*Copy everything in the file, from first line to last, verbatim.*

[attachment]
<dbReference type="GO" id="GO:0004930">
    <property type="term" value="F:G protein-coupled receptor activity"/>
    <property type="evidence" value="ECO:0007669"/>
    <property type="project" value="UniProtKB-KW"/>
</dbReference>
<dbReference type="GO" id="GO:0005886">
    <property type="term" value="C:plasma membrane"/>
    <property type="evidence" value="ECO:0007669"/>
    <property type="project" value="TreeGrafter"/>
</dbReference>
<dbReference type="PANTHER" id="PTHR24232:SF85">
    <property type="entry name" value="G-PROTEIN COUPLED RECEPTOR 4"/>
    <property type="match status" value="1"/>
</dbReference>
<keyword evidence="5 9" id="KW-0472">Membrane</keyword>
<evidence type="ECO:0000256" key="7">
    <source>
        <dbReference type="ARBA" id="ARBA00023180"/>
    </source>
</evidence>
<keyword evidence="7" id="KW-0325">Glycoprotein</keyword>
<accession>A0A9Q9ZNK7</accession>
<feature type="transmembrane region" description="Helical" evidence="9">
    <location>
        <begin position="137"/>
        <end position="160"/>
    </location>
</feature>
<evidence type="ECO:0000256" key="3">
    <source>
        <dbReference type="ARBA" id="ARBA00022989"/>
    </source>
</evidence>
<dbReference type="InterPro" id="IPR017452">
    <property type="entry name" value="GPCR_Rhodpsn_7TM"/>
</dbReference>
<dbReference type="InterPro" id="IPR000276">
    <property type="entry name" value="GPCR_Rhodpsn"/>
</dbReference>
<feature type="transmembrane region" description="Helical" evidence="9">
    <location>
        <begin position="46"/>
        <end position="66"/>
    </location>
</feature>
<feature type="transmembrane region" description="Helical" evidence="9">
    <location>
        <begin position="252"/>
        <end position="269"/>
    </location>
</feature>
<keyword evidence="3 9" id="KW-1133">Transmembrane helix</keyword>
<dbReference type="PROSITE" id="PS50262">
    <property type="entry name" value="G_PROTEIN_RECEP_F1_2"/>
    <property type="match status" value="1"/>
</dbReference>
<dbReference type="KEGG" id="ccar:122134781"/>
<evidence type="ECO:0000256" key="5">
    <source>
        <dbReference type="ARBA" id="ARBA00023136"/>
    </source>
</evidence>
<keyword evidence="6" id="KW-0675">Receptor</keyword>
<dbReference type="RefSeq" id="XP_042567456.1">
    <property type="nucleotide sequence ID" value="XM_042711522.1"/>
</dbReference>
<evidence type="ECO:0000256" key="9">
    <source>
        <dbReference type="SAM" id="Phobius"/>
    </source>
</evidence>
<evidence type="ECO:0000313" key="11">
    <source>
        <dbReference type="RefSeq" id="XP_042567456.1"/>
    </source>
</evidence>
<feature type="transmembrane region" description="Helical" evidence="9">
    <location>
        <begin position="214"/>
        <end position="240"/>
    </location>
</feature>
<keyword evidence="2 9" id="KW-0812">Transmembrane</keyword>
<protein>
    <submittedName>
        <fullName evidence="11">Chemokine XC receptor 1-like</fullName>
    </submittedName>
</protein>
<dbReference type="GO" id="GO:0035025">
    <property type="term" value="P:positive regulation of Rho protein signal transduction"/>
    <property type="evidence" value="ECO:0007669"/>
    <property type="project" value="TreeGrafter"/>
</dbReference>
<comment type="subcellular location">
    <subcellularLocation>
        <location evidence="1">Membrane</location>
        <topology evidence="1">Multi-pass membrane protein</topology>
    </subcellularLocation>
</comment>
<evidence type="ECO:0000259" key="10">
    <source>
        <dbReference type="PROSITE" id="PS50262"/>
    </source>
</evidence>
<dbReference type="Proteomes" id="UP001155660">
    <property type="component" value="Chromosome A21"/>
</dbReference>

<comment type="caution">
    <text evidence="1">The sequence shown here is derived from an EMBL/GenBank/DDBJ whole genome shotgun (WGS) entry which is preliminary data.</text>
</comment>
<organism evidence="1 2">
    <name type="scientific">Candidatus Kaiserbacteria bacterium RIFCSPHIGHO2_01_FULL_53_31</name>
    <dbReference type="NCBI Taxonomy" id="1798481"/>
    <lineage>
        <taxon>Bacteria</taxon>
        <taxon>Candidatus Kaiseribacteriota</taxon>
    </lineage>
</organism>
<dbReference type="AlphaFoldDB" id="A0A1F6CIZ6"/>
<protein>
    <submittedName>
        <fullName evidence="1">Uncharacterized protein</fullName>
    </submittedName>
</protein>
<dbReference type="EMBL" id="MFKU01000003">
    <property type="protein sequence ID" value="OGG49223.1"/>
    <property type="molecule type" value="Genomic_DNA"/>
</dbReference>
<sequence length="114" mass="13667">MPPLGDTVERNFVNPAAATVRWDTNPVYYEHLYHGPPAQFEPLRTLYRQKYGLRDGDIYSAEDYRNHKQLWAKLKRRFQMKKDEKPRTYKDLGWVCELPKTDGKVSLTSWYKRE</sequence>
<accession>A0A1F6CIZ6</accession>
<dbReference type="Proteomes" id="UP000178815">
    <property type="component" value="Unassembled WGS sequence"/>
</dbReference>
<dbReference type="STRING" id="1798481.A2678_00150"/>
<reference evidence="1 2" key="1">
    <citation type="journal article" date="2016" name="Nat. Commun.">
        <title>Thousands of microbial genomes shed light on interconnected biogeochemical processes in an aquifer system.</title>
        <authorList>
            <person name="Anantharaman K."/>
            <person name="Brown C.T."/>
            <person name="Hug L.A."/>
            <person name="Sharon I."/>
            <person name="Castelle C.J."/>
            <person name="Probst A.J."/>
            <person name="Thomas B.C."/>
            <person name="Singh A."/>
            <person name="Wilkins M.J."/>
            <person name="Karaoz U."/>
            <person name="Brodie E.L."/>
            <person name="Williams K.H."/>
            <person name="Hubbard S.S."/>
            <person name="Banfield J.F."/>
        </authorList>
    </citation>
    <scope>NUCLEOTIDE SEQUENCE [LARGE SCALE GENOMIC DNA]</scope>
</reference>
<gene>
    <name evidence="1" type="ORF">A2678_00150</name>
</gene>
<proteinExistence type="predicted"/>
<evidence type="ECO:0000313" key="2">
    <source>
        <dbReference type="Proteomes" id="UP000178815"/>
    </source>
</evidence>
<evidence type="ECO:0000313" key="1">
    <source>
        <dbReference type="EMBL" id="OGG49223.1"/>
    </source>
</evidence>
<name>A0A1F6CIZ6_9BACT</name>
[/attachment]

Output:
<dbReference type="GO" id="GO:0004930">
    <property type="term" value="F:G protein-coupled receptor activity"/>
    <property type="evidence" value="ECO:0007669"/>
    <property type="project" value="UniProtKB-KW"/>
</dbReference>
<dbReference type="GO" id="GO:0005886">
    <property type="term" value="C:plasma membrane"/>
    <property type="evidence" value="ECO:0007669"/>
    <property type="project" value="TreeGrafter"/>
</dbReference>
<dbReference type="PANTHER" id="PTHR24232:SF85">
    <property type="entry name" value="G-PROTEIN COUPLED RECEPTOR 4"/>
    <property type="match status" value="1"/>
</dbReference>
<keyword evidence="5 9" id="KW-0472">Membrane</keyword>
<evidence type="ECO:0000256" key="7">
    <source>
        <dbReference type="ARBA" id="ARBA00023180"/>
    </source>
</evidence>
<keyword evidence="7" id="KW-0325">Glycoprotein</keyword>
<accession>A0A9Q9ZNK7</accession>
<feature type="transmembrane region" description="Helical" evidence="9">
    <location>
        <begin position="137"/>
        <end position="160"/>
    </location>
</feature>
<evidence type="ECO:0000256" key="3">
    <source>
        <dbReference type="ARBA" id="ARBA00022989"/>
    </source>
</evidence>
<dbReference type="InterPro" id="IPR017452">
    <property type="entry name" value="GPCR_Rhodpsn_7TM"/>
</dbReference>
<dbReference type="InterPro" id="IPR000276">
    <property type="entry name" value="GPCR_Rhodpsn"/>
</dbReference>
<feature type="transmembrane region" description="Helical" evidence="9">
    <location>
        <begin position="46"/>
        <end position="66"/>
    </location>
</feature>
<feature type="transmembrane region" description="Helical" evidence="9">
    <location>
        <begin position="252"/>
        <end position="269"/>
    </location>
</feature>
<keyword evidence="3 9" id="KW-1133">Transmembrane helix</keyword>
<dbReference type="PROSITE" id="PS50262">
    <property type="entry name" value="G_PROTEIN_RECEP_F1_2"/>
    <property type="match status" value="1"/>
</dbReference>
<dbReference type="KEGG" id="ccar:122134781"/>
<evidence type="ECO:0000256" key="5">
    <source>
        <dbReference type="ARBA" id="ARBA00023136"/>
    </source>
</evidence>
<keyword evidence="6" id="KW-0675">Receptor</keyword>
<dbReference type="RefSeq" id="XP_042567456.1">
    <property type="nucleotide sequence ID" value="XM_042711522.1"/>
</dbReference>
<evidence type="ECO:0000256" key="9">
    <source>
        <dbReference type="SAM" id="Phobius"/>
    </source>
</evidence>
<evidence type="ECO:0000313" key="11">
    <source>
        <dbReference type="RefSeq" id="XP_042567456.1"/>
    </source>
</evidence>
<feature type="transmembrane region" description="Helical" evidence="9">
    <location>
        <begin position="214"/>
        <end position="240"/>
    </location>
</feature>
<keyword evidence="2 9" id="KW-0812">Transmembrane</keyword>
<protein>
    <submittedName>
        <fullName evidence="11">Chemokine XC receptor 1-like</fullName>
    </submittedName>
</protein>
<dbReference type="GO" id="GO:0035025">
    <property type="term" value="P:positive regulation of Rho protein signal transduction"/>
    <property type="evidence" value="ECO:0007669"/>
    <property type="project" value="TreeGrafter"/>
</dbReference>
<comment type="subcellular location">
    <subcellularLocation>
        <location evidence="1">Membrane</location>
        <topology evidence="1">Multi-pass membrane protein</topology>
    </subcellularLocation>
</comment>
<evidence type="ECO:0000259" key="10">
    <source>
        <dbReference type="PROSITE" id="PS50262"/>
    </source>
</evidence>
<dbReference type="Proteomes" id="UP001155660">
    <property type="component" value="Chromosome A21"/>
</dbReference>

<comment type="caution">
    <text evidence="1">The sequence shown here is derived from an EMBL/GenBank/DDBJ whole genome shotgun (WGS) entry which is preliminary data.</text>
</comment>
<organism evidence="1 2">
    <name type="scientific">Candidatus Kaiserbacteria bacterium RIFCSPHIGHO2_01_FULL_53_31</name>
    <dbReference type="NCBI Taxonomy" id="1798481"/>
    <lineage>
        <taxon>Bacteria</taxon>
        <taxon>Candidatus Kaiseribacteriota</taxon>
    </lineage>
</organism>
<dbReference type="AlphaFoldDB" id="A0A1F6CIZ6"/>
<protein>
    <submittedName>
        <fullName evidence="1">Uncharacterized protein</fullName>
    </submittedName>
</protein>
<dbReference type="EMBL" id="MFKU01000003">
    <property type="protein sequence ID" value="OGG49223.1"/>
    <property type="molecule type" value="Genomic_DNA"/>
</dbReference>
<sequence length="114" mass="13667">MPPLGDTVERNFVNPAAATVRWDTNPVYYEHLYHGPPAQFEPLRTLYRQKYGLRDGDIYSAEDYRNHKQLWAKLKRRFQMKKDEKPRTYKDLGWVCELPKTDGKVSLTSWYKRE</sequence>
<accession>A0A1F6CIZ6</accession>
<dbReference type="Proteomes" id="UP000178815">
    <property type="component" value="Unassembled WGS sequence"/>
</dbReference>
<dbReference type="STRING" id="1798481.A2678_00150"/>
<reference evidence="1 2" key="1">
    <citation type="journal article" date="2016" name="Nat. Commun.">
        <title>Thousands of microbial genomes shed light on interconnected biogeochemical processes in an aquifer system.</title>
        <authorList>
            <person name="Anantharaman K."/>
            <person name="Brown C.T."/>
            <person name="Hug L.A."/>
            <person name="Sharon I."/>
            <person name="Castelle C.J."/>
            <person name="Probst A.J."/>
            <person name="Thomas B.C."/>
            <person name="Singh A."/>
            <person name="Wilkins M.J."/>
            <person name="Karaoz U."/>
            <person name="Brodie E.L."/>
            <person name="Williams K.H."/>
            <person name="Hubbard S.S."/>
            <person name="Banfield J.F."/>
        </authorList>
    </citation>
    <scope>NUCLEOTIDE SEQUENCE [LARGE SCALE GENOMIC DNA]</scope>
</reference>
<gene>
    <name evidence="1" type="ORF">A2678_00150</name>
</gene>
<proteinExistence type="predicted"/>
<evidence type="ECO:0000313" key="2">
    <source>
        <dbReference type="Proteomes" id="UP000178815"/>
    </source>
</evidence>
<evidence type="ECO:0000313" key="1">
    <source>
        <dbReference type="EMBL" id="OGG49223.1"/>
    </source>
</evidence>
<name>A0A1F6CIZ6_9BACT</name>